Four Pavilions Balance Privacy and Togetherness in This Silicon Valley Abode

Courtyard House in Menlo Park, California, encourages a family with two teenagers to be independent while staying connected—to each other, and the outdoors.

When architect John Lum was tasked with creating a house for a family of four in Silicon Valley’s Menlo Park, he knew it wouldn't be a standard, suburban space.

"The clients wanted a family-style house for themselves and their two daughters, but could not find anything they liked, so decided to tear down and build," he explains. "They didn't want a modern farmhouse, but something that was a more classic, modern design."

"We used a simple material palette—western red cedar, blackened steel, and glass—which helps create a timeless design," architect John Lum says.

Aesthetics aside, Lum was asked to create a space that could cater to his clients' and their two teenagers' growing needs.

"We wanted a house that facilitated spending time together and allowed us to be in the same space, even if we’re not all doing the same thing," say the homeowners, who asked to remain anonymous. "Our teenagers want to be independent, so we tried to combine independence and togetherness."

The final product—four wood-clad pavilions, connected by glass walkways, that surround a central courtyard—deftly marries form and function. While the 6,922-square-foot, two-story space is divvied up into sections for eating, sleeping, and living, Courtyard House is designed to evolve as the family's needs do.

Intuitive design and strategically placed appliances increase the kitchen's overall efficiency.

"Our vegan daughter could be making avocado toast while the carnivore is heating up leftover chili, and we're sitting at the island talking with them," the clients say. 

Rounding out the house are a raised swimming pool, wine cellar, two private offices, as well as four bedrooms and eight bathrooms.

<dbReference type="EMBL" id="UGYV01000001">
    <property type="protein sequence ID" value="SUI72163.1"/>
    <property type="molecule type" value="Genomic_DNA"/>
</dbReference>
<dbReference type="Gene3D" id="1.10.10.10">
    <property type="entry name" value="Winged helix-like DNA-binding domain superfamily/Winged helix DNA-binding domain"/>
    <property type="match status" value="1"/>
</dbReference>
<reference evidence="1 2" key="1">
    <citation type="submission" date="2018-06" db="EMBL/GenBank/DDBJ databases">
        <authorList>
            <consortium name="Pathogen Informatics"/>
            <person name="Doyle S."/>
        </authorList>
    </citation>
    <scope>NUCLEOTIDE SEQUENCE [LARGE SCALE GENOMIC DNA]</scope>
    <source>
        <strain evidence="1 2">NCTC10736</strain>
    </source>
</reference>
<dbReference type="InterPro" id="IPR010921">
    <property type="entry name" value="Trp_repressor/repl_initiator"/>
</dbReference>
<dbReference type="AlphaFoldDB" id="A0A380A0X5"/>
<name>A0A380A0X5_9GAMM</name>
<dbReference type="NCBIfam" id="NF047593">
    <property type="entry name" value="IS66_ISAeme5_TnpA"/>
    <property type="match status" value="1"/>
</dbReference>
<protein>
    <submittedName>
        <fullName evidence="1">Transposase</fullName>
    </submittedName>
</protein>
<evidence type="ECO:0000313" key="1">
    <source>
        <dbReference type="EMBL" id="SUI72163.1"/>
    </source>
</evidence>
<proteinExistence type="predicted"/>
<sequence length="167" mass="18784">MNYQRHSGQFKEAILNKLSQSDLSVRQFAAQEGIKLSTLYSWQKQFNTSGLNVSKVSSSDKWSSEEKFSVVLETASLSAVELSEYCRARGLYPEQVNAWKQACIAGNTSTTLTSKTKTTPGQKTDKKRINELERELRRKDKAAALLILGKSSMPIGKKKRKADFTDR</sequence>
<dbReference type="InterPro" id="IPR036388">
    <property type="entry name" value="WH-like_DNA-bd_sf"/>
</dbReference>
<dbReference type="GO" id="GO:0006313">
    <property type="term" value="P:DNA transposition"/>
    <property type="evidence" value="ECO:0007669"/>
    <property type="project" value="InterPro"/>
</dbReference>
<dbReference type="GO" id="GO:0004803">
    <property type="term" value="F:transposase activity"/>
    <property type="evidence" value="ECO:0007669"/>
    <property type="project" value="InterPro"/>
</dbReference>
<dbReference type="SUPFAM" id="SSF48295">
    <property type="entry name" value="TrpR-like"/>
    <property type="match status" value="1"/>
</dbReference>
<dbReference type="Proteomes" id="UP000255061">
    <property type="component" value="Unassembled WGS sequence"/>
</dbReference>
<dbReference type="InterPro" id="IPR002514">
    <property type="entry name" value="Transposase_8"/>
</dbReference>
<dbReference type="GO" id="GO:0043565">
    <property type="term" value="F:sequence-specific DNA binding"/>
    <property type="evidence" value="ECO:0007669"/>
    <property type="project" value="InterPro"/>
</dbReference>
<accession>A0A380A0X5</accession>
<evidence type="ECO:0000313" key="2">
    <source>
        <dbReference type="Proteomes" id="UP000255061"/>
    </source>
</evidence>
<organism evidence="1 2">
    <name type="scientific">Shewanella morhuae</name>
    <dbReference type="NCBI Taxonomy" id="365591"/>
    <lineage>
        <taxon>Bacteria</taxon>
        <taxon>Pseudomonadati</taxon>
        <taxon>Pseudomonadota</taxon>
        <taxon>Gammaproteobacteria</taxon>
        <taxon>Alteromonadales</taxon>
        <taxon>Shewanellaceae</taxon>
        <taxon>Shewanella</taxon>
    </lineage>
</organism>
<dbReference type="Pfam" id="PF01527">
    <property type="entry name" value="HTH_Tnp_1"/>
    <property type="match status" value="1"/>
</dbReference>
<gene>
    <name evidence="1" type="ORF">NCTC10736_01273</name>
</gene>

But thought-provoking pavilions are only one piece of the property puzzle.  Inspired by Ludwig Mies van der Rohe and Bay Area regionalism, Lum used the property’s landscape to create a home that would receive Mother Nature's seal of approval. 

A glass-and-steel staircase leads upstairs to the private sleeping quarters, which are connected via a bridge. "Setting the bedrooms in a separate area lets everyone feel like they have a place to call their own," the clients say. 

"The area’s year-round mild climate allowed us to create the quintessential California indoor/outdoor lifestyle in which we were able to usher in fresh air and daylight throughout," he explains.

Not only do all pavilions have direct access to the outdoors, but Lum also studied the property's daylight patterns to ensure the space is as sun-drenched as can be. Additionally, he installed radiant heating and a whole-house fan to mimic a cool, California breeze.

"Overall, the lot was flat and grassy with a few beautiful trees," Lum says. "We nestled the house among the heritage redwood tree and the other mature oaks on the property."

The clients love how the green, untamed landscape softens the impact of the minimalist structure, making the house feel like it's one with nature. 

Lum agrees: "It's wonderful that when you’re in the house, you feel like you’re living in a garden." 

Large walls of glass gives the home a light box effect at night.

A string of glass hallways connect the four pavilions, bringing a slice of the great outdoors inside. 

Interior designer Stephanie Zaharias sourced pieces from brands like Article, Filz Felt, Design Within Reach, and more.


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